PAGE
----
How Lenin’s regime turned Russia’s priceless cultural patrimony into armored cars, trains, planes, and machine guns
Historians have never resolved a central mystery of the Russian Revolution: How did the Bolsheviks, despite facing a world of enemies and leaving nothing but economic ruin in their path, manage to stay in power through five long years of civil war? In this penetrating book, Sean McMeekin draws on previously undiscovered materials from the Soviet Ministry of Finance and other European and American archives to expose some of the darkest secrets of Russia’s early days of communism. Building on one archival revelation after another, the author reveals how the Bolsheviks financed their aggression through astonishingly extensive thievery. Their looting included everything from the cash savings of private citizens to gold, silver, diamonds, jewelry, icons, antiques and artwork.
By tracking illicit Soviet financial transactions across Europe, McMeekin shows how Lenin’s regime accomplished history’s greatest heist between 1917 and 1922 and turned centuries of accumulated wealth into the sinews of class war. McMeekin also names names, introducing for the first time the compliant bankers, lawyers, and middlemen who, for a price, helped the Bolsheviks launder their loot, impoverish Russia, and impose their brutal will on millions.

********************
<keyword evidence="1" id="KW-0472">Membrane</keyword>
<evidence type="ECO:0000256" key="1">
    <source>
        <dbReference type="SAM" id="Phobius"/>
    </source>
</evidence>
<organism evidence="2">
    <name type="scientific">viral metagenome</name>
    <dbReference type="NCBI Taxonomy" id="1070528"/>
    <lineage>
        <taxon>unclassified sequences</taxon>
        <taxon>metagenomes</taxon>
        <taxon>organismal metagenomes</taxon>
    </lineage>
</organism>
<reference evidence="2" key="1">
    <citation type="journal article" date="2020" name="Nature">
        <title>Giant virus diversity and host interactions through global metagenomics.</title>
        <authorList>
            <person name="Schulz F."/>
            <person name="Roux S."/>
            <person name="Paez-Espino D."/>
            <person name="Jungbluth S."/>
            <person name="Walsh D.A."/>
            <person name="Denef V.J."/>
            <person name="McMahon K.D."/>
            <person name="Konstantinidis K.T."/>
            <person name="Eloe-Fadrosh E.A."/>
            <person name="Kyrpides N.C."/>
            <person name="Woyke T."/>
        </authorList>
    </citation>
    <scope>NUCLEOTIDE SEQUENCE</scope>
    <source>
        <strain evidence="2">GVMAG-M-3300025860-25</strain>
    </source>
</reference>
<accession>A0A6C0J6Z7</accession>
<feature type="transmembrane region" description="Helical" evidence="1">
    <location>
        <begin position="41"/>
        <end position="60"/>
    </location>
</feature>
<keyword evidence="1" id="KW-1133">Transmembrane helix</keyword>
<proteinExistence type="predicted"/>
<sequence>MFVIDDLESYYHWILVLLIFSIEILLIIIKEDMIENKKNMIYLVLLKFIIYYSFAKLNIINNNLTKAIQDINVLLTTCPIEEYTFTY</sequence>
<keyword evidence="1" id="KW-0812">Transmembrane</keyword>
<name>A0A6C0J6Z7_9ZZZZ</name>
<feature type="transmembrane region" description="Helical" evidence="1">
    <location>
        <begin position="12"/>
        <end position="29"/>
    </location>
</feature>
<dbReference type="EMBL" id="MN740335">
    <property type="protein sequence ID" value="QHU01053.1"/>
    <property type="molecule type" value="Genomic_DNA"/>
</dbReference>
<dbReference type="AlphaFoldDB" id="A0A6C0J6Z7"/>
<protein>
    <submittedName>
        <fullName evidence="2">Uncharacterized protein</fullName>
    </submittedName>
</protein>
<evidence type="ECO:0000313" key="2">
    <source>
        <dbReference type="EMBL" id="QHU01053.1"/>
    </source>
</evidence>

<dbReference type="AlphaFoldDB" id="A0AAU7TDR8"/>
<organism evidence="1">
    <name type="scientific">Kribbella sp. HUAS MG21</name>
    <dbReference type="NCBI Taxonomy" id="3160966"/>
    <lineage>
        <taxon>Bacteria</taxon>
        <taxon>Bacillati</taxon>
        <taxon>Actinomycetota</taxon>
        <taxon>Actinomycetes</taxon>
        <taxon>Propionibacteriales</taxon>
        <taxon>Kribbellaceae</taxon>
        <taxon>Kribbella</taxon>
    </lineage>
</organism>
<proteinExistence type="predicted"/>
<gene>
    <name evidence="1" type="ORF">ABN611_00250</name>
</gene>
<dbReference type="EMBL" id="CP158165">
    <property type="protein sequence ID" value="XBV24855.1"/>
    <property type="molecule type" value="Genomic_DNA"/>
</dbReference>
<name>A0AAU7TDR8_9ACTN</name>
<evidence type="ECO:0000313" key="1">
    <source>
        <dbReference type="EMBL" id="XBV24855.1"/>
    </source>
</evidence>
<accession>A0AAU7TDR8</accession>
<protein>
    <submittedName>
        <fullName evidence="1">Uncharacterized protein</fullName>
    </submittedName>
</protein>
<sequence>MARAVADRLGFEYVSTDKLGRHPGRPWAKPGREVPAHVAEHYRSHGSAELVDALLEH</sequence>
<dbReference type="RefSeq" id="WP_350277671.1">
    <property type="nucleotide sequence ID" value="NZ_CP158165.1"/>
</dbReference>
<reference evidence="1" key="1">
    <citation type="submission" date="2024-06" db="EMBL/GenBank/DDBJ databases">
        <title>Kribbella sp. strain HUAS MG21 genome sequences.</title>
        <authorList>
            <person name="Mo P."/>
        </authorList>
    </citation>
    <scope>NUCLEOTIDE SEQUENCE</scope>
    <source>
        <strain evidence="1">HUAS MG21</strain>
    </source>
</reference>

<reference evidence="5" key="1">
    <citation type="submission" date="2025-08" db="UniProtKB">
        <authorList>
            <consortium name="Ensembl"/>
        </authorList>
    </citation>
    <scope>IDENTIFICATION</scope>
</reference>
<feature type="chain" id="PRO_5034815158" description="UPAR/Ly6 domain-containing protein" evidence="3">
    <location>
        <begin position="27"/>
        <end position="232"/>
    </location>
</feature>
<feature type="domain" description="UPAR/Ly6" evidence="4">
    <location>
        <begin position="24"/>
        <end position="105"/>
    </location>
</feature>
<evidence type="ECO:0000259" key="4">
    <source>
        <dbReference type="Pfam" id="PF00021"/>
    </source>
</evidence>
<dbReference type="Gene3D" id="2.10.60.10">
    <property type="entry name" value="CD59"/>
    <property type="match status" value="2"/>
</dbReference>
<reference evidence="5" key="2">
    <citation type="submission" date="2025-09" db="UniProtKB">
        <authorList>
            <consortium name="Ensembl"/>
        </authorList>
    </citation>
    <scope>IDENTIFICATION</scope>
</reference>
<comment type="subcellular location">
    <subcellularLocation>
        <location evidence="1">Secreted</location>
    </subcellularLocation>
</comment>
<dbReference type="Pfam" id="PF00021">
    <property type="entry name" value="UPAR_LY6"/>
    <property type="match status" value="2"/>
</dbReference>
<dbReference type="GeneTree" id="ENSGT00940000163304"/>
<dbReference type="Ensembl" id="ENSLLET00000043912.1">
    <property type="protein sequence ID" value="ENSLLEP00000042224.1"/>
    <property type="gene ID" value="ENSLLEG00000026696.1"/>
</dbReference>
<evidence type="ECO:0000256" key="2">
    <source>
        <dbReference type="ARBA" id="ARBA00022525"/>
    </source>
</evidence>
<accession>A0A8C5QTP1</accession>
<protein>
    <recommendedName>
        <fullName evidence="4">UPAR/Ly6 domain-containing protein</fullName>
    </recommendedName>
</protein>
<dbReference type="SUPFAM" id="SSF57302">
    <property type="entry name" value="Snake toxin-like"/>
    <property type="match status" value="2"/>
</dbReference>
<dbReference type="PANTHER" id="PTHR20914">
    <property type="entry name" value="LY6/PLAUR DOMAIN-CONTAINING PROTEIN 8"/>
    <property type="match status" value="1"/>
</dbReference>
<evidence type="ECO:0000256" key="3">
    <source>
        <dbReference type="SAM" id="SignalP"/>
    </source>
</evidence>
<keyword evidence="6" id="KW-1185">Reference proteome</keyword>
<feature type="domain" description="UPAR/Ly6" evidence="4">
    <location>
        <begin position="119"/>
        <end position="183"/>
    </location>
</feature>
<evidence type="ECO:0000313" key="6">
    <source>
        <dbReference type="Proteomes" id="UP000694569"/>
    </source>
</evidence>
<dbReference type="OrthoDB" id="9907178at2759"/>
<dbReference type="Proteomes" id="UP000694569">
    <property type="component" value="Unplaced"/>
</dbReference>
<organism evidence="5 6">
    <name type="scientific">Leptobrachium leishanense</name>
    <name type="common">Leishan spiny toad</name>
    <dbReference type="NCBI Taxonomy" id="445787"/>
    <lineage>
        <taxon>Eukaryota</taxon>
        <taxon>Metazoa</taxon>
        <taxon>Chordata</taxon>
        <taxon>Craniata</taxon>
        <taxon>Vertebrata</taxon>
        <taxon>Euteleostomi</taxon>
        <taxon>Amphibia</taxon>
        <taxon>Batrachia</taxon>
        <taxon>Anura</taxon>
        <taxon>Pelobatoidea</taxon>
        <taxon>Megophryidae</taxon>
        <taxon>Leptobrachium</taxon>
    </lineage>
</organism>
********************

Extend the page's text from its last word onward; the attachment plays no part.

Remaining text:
Sean McMeekin was born in Idaho, raised in Rochester NY, and educated at Stanford and UC Berkeley. He has been fascinated by modern history ever since playing Winston Churchill in a school reenactment of the Yalta Conference at age 15, and Joseph McCarthy in an even more outlandish reenactment of the Army-McCarthy hearings at age 17, which involved camcorders and double agents in the Russian Club. He pursued this interest into various American and European battlefields, libraries, and archives, venturing as far east as Russia, before settling down to teach for some years in Turkey, wh...
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